Friday, February 29, 2008

Daring Bakers February Challenge - French Bread

So, time to post about another Daring Bakers challenge. This month's challenge was hosted by Mary of The Sour Dough and Sara of I Like To Cook, and the recipe they chose was a recipe for French Bread from a book by Julia Child. Julia Child seems to be one of the most famous food personalities in the US, though the only reason I ever heard of her is that I once bought one of her books on a book sale. It seems as if two of her books were translated to Swedish, one of them the one the challenge recipe is from. Sadly enough, the translation seems to contain some mistakes (one that I'm sure is a mistake is that 70° Fahrenheit certainly doesn't translate to 18° Celsius? but rather about 21° I'd say). The book in question (not the one I bought a long time ago) is out of print, but I found it at the public library. (The title is "Det goda franska köket, del 2".)

The recipe can be found here, thanks to our hostesses (it's really long so I'm happy with linking and not putting it into my post). To Mary and Sara: Thank you for a great challenge!

Now to my bread making. I made this bread a couple of weeks ago. The recipe was really time consuming, and since I wanted to keep true to the recipe I didn't fiddle with the timing. I was really annoyed, and quite sleepy in the end. But I consider it a challenge in itself to keep to a recipe different to the ones I'm used to. At times, you can really learn new things that way...

So, as a personal challenge, I decided to knead by hand (stand mixers were allowed). I hardly ever knead by hand anymore, since it's just very convenient to let a machine do it. The mixing and kneading all went very well. The dough was somewhat sticky, and I guess I did add some extra flour by trying to keep the dough from sticking to the counter by dusting the counter with flour. But the hand-kneading went much better than I was afraid it would. I may have been helped by the fact that air is quite dry here (temperatures below freezing for extended periods of time tend to do that). The recipe makes not very much bread, so the whole dough wasn't that big. And the kitchen was nice and warm, actually so warm that some time into the first rise I decided to move the dough into the living room. D was making chili in the kitchen, and the thermometer started to be steadily above 71°F (I changed the thermometer to Fahrenheit rather than run into troubles with conversions... I have ways to measure almost everything in american units by now, cups, a scale that can do lb and ounces and thermometer... Still don't understand "stick of butter" though.) The living room was cooler, about 68°F so the dough took a little more than 3 hours to rise for the first time. Pictures show it after first (right) and second (left) rise, second time it rose slightly less than first. For shaping, I decided to experiment a little. The bâtard and the triangle shaped one turned out fine, but the supposedly daisy-like thing was to wide for my peel, and sunk to much... I used my usual setup with a baking stone in the oven and water sprayed onto the heated stone right before the bread goes in. I also determined the times with a thermometer, those different shapes required slightly different timing.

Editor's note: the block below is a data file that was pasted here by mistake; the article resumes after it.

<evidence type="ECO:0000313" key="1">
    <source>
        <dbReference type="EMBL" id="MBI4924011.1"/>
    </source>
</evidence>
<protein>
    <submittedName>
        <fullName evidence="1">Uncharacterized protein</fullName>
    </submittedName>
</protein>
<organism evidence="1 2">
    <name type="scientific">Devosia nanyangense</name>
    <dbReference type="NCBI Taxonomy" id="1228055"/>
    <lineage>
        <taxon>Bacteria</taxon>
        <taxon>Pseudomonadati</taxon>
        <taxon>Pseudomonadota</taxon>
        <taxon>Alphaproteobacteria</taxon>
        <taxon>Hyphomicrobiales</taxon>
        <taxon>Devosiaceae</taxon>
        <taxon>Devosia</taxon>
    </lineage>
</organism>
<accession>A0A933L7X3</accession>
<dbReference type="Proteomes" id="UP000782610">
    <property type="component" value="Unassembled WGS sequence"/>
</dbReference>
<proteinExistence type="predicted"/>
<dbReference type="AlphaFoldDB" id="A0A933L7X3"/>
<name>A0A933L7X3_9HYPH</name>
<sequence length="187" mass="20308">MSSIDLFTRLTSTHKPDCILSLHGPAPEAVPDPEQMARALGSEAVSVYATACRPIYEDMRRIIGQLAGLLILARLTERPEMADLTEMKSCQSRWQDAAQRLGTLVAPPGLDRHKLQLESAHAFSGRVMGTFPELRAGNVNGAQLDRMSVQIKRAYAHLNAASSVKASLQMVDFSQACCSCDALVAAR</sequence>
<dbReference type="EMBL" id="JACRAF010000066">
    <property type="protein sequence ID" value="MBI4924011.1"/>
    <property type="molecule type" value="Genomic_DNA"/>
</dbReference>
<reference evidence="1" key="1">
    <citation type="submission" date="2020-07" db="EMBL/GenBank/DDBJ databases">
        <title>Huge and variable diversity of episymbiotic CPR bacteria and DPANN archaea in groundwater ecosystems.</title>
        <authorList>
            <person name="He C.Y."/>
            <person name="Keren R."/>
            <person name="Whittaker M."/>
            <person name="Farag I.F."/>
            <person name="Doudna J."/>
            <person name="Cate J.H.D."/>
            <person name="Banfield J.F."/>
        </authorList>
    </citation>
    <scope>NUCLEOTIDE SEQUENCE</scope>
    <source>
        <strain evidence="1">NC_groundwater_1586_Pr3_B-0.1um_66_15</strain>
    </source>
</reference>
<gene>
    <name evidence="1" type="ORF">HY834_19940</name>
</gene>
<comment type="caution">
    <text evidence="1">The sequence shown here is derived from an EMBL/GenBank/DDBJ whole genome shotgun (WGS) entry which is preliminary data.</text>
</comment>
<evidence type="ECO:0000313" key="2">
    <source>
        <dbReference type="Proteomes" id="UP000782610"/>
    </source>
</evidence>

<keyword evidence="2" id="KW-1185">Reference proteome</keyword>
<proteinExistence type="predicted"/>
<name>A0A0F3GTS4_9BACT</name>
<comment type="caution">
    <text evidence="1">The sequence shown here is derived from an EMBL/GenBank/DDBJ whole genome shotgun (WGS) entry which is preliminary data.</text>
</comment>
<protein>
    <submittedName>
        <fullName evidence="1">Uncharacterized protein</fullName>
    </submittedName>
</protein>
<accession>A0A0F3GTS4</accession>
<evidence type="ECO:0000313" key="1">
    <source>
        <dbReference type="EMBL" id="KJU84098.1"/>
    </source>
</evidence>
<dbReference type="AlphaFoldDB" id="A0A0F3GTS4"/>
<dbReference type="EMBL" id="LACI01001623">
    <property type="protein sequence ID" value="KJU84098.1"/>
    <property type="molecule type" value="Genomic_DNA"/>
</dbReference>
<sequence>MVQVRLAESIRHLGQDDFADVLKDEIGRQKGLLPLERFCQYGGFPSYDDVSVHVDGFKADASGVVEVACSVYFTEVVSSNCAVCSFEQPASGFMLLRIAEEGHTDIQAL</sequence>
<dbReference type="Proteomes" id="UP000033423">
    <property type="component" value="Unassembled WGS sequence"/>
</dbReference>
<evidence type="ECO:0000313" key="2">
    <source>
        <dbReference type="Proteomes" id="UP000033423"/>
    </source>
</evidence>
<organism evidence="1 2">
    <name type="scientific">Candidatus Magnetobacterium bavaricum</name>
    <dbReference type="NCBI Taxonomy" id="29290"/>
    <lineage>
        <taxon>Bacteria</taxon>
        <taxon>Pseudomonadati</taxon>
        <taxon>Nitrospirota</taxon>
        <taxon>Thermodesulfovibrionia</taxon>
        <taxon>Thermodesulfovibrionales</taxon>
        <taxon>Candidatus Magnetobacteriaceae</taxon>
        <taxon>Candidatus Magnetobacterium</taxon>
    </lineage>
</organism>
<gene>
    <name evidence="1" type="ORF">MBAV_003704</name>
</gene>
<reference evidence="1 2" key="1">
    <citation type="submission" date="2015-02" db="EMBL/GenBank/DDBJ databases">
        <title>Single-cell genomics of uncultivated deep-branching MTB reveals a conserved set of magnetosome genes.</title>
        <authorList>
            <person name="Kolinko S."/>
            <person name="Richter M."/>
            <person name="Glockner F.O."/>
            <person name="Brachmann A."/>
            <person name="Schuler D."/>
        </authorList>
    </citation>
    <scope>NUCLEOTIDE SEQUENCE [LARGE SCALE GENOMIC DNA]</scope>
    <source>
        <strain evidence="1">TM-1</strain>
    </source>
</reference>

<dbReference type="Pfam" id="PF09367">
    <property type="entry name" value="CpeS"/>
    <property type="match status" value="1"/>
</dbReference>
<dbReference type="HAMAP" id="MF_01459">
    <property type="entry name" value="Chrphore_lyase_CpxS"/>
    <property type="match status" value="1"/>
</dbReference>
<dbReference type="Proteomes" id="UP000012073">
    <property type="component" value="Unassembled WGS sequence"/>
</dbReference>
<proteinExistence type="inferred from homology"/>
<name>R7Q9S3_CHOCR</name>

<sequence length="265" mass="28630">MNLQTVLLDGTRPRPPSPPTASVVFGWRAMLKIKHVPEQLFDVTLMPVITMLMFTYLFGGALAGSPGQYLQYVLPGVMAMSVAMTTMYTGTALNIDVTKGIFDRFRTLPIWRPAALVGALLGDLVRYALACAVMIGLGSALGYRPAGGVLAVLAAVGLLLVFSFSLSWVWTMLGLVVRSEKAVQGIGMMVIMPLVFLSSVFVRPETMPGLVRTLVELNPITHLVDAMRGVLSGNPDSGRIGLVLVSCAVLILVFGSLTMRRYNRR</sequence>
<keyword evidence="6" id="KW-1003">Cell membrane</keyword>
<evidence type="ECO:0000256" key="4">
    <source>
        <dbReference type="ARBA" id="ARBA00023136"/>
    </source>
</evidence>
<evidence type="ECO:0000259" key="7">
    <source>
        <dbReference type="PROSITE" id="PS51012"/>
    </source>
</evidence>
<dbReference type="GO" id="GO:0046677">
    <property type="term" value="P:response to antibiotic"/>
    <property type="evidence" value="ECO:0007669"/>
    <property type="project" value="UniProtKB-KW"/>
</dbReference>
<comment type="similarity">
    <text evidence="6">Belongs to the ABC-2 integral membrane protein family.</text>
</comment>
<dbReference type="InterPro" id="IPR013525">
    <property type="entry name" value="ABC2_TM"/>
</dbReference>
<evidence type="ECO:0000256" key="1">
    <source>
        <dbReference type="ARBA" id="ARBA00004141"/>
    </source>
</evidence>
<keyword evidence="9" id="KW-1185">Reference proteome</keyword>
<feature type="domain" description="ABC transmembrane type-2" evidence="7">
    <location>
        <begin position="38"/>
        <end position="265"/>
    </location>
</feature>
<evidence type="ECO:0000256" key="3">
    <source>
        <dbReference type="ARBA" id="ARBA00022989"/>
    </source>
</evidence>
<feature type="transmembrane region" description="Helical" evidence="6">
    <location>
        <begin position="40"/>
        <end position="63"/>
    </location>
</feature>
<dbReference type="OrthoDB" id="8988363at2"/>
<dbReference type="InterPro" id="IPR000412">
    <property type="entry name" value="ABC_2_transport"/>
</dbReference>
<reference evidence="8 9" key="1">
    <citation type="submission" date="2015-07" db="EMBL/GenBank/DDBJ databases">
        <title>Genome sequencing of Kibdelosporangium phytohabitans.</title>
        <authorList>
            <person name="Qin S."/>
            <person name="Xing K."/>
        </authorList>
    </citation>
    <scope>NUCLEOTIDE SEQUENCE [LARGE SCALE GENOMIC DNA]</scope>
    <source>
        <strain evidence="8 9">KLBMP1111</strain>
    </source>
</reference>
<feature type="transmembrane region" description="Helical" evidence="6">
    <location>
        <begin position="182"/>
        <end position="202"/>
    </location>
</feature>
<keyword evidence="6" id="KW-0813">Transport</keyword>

The taste was fine too, pretty mild and quite like the "French bread" you can buy (franskbröd). This is not my favourite type of bread, I'm from the north and I prefer the deeper, more subtle tastes achieved by preferments, coarser grinds or sourdoughs (or a combination). But the bread was nice and fluffy, and not at all hard to make except for the investment in time. If I ever make it again I would probably do one or both rises in the refrigerator, overnight and during a working day. But I would certainly recommend anyone who wants a rather cooperative dough that gives a fluffy and good result. And I'm very happy with my hand kneading experiment, which reminded me both of that it's perfectly possible to do it, and that I really enjoy the kneading experience. Thank you again to Sara and Mary who gave us this challenge!

(Now, D is making chocolate mousse... and wants me to help whipping up the meringue. So I'd better stop writing if I want dessert. :) )

11 comments:

Ritsumei said...

Looks like lovely bread! I glad that yours turned out so well - and on the first time. I'm actually working on my 3rd, as I type the 2nd rise is rising.

The stick of butter thing. They sell butter in 1 pound cartons, each carton with 4 individually wrapped sticks inside. Each stick is 1/2 cup of butter. Now, if you could tell me where to get some metric measuring things, I'd be a happy camper! (Of course, I could probably also do an internet search for them, but I haven't gotten that far, being pretty new to the international nature of food blogging!)

Stop by and see my 1st 2 attempts and see how the 3rd is turning out!

L Vanel said...

Lina, your bread is really beautiful!

Gretchen Noelle said...

Great to hear about your bread baking adventure. I would totally recommend an overnight rise. I had my bread done by about noon the next day.

breadchick said...

I love that you found the book in Swedish, even if the translation had some error.

Your bread turned out lovely and looks exactly as it should.

Thanks for baking with Sara and I

Sara said...

Great job!

Pixie said...

Fabulous job! Your bread looks delicious.

Bev and Ollie "O" said...

yummy looking bread!

Deborah said...

Your bread looks wonderful!

Veron said...

Wonderful step by step pictures! Gorgeous bread, Lina!

Fin said...

it's beautiful... so glad to see your pretty pretty bread.

yeah - a stick of butter is a quarter of a pound... or a half a cup (each of these measures is "very nearly")

Barbara said...

Great looking crust. Well done.